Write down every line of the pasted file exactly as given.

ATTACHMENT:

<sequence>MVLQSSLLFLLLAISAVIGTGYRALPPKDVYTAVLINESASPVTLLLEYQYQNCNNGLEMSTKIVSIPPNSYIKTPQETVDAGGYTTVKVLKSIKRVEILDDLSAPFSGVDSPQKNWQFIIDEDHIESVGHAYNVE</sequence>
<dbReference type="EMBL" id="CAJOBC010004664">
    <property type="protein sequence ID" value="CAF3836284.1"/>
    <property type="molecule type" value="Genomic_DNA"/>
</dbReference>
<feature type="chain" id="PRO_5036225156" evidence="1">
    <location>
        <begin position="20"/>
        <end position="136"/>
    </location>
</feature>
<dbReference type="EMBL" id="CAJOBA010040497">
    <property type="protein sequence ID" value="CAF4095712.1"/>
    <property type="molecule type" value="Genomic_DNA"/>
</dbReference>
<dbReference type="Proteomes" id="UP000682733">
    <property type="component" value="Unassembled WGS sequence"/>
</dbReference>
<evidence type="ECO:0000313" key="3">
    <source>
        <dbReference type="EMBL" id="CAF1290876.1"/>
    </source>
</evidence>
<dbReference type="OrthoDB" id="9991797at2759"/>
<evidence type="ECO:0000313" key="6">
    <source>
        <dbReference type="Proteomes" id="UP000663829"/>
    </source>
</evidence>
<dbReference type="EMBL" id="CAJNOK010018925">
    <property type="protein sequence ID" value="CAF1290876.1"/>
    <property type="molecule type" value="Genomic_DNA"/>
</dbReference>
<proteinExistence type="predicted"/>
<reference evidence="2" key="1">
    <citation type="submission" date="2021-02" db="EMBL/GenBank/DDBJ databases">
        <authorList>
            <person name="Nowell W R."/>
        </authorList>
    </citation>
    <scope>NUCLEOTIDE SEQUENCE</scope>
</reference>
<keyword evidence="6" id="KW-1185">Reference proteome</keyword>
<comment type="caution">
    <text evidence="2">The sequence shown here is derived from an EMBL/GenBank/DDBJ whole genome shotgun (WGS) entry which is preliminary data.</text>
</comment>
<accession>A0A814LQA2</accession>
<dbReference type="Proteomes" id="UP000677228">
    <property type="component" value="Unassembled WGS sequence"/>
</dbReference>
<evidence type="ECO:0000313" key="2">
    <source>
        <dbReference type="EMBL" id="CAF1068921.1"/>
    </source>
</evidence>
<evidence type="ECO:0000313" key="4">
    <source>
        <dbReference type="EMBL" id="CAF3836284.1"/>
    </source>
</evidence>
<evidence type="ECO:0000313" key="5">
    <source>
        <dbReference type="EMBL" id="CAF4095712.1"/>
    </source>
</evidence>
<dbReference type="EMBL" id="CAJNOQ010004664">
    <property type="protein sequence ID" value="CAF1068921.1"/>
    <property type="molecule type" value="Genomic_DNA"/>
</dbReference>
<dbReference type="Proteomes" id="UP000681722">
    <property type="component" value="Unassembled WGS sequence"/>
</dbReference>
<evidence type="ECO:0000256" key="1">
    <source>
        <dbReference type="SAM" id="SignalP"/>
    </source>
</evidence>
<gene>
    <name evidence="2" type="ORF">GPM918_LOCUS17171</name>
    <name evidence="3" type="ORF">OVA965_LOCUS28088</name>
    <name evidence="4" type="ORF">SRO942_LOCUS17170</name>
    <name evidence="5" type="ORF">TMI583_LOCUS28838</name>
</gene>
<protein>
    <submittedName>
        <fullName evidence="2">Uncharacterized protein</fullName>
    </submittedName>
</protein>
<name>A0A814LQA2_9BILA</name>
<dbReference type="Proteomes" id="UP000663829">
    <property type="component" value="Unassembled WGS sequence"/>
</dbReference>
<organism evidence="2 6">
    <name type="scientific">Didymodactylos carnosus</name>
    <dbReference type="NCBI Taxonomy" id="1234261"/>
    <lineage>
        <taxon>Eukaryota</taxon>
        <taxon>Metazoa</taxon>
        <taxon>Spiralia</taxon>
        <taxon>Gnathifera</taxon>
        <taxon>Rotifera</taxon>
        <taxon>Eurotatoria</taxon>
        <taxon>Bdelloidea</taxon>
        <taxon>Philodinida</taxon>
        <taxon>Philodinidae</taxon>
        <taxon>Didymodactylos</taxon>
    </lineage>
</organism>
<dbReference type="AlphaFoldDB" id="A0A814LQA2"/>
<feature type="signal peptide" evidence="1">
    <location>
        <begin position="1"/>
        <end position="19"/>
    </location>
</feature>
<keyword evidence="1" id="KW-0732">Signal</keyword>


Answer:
<sequence>MVLQSSLLFLLLAISAVIGTGYRALPPKDVYTAVLINESASPVTLLLEYQYQNCNNGLEMSTKIVSIPPNSYIKTPQETVDAGGYTTVKVLKSIKRVEILDDLSAPFSGVDSPQKNWQFIIDEDHIESVGHAYNVE</sequence>
<dbReference type="EMBL" id="CAJOBC010004664">
    <property type="protein sequence ID" value="CAF3836284.1"/>
    <property type="molecule type" value="Genomic_DNA"/>
</dbReference>
<feature type="chain" id="PRO_5036225156" evidence="1">
    <location>
        <begin position="20"/>
        <end position="136"/>
    </location>
</feature>
<dbReference type="EMBL" id="CAJOBA010040497">
    <property type="protein sequence ID" value="CAF4095712.1"/>
    <property type="molecule type" value="Genomic_DNA"/>
</dbReference>
<dbReference type="Proteomes" id="UP000682733">
    <property type="component" value="Unassembled WGS sequence"/>
</dbReference>
<evidence type="ECO:0000313" key="3">
    <source>
        <dbReference type="EMBL" id="CAF1290876.1"/>
    </source>
</evidence>
<dbReference type="OrthoDB" id="9991797at2759"/>
<evidence type="ECO:0000313" key="6">
    <source>
        <dbReference type="Proteomes" id="UP000663829"/>
    </source>
</evidence>
<dbReference type="EMBL" id="CAJNOK010018925">
    <property type="protein sequence ID" value="CAF1290876.1"/>
    <property type="molecule type" value="Genomic_DNA"/>
</dbReference>
<proteinExistence type="predicted"/>
<reference evidence="2" key="1">
    <citation type="submission" date="2021-02" db="EMBL/GenBank/DDBJ databases">
        <authorList>
            <person name="Nowell W R."/>
        </authorList>
    </citation>
    <scope>NUCLEOTIDE SEQUENCE</scope>
</reference>
<keyword evidence="6" id="KW-1185">Reference proteome</keyword>
<comment type="caution">
    <text evidence="2">The sequence shown here is derived from an EMBL/GenBank/DDBJ whole genome shotgun (WGS) entry which is preliminary data.</text>
</comment>
<accession>A0A814LQA2</accession>
<dbReference type="Proteomes" id="UP000677228">
    <property type="component" value="Unassembled WGS sequence"/>
</dbReference>
<evidence type="ECO:0000313" key="2">
    <source>
        <dbReference type="EMBL" id="CAF1068921.1"/>
    </source>
</evidence>
<evidence type="ECO:0000313" key="4">
    <source>
        <dbReference type="EMBL" id="CAF3836284.1"/>
    </source>
</evidence>
<evidence type="ECO:0000313" key="5">
    <source>
        <dbReference type="EMBL" id="CAF4095712.1"/>
    </source>
</evidence>
<dbReference type="EMBL" id="CAJNOQ010004664">
    <property type="protein sequence ID" value="CAF1068921.1"/>
    <property type="molecule type" value="Genomic_DNA"/>
</dbReference>
<dbReference type="Proteomes" id="UP000681722">
    <property type="component" value="Unassembled WGS sequence"/>
</dbReference>
<evidence type="ECO:0000256" key="1">
    <source>
        <dbReference type="SAM" id="SignalP"/>
    </source>
</evidence>
<gene>
    <name evidence="2" type="ORF">GPM918_LOCUS17171</name>
    <name evidence="3" type="ORF">OVA965_LOCUS28088</name>
    <name evidence="4" type="ORF">SRO942_LOCUS17170</name>
    <name evidence="5" type="ORF">TMI583_LOCUS28838</name>
</gene>
<protein>
    <submittedName>
        <fullName evidence="2">Uncharacterized protein</fullName>
    </submittedName>
</protein>
<name>A0A814LQA2_9BILA</name>
<dbReference type="Proteomes" id="UP000663829">
    <property type="component" value="Unassembled WGS sequence"/>
</dbReference>
<organism evidence="2 6">
    <name type="scientific">Didymodactylos carnosus</name>
    <dbReference type="NCBI Taxonomy" id="1234261"/>
    <lineage>
        <taxon>Eukaryota</taxon>
        <taxon>Metazoa</taxon>
        <taxon>Spiralia</taxon>
        <taxon>Gnathifera</taxon>
        <taxon>Rotifera</taxon>
        <taxon>Eurotatoria</taxon>
        <taxon>Bdelloidea</taxon>
        <taxon>Philodinida</taxon>
        <taxon>Philodinidae</taxon>
        <taxon>Didymodactylos</taxon>
    </lineage>
</organism>
<dbReference type="AlphaFoldDB" id="A0A814LQA2"/>
<feature type="signal peptide" evidence="1">
    <location>
        <begin position="1"/>
        <end position="19"/>
    </location>
</feature>
<keyword evidence="1" id="KW-0732">Signal</keyword>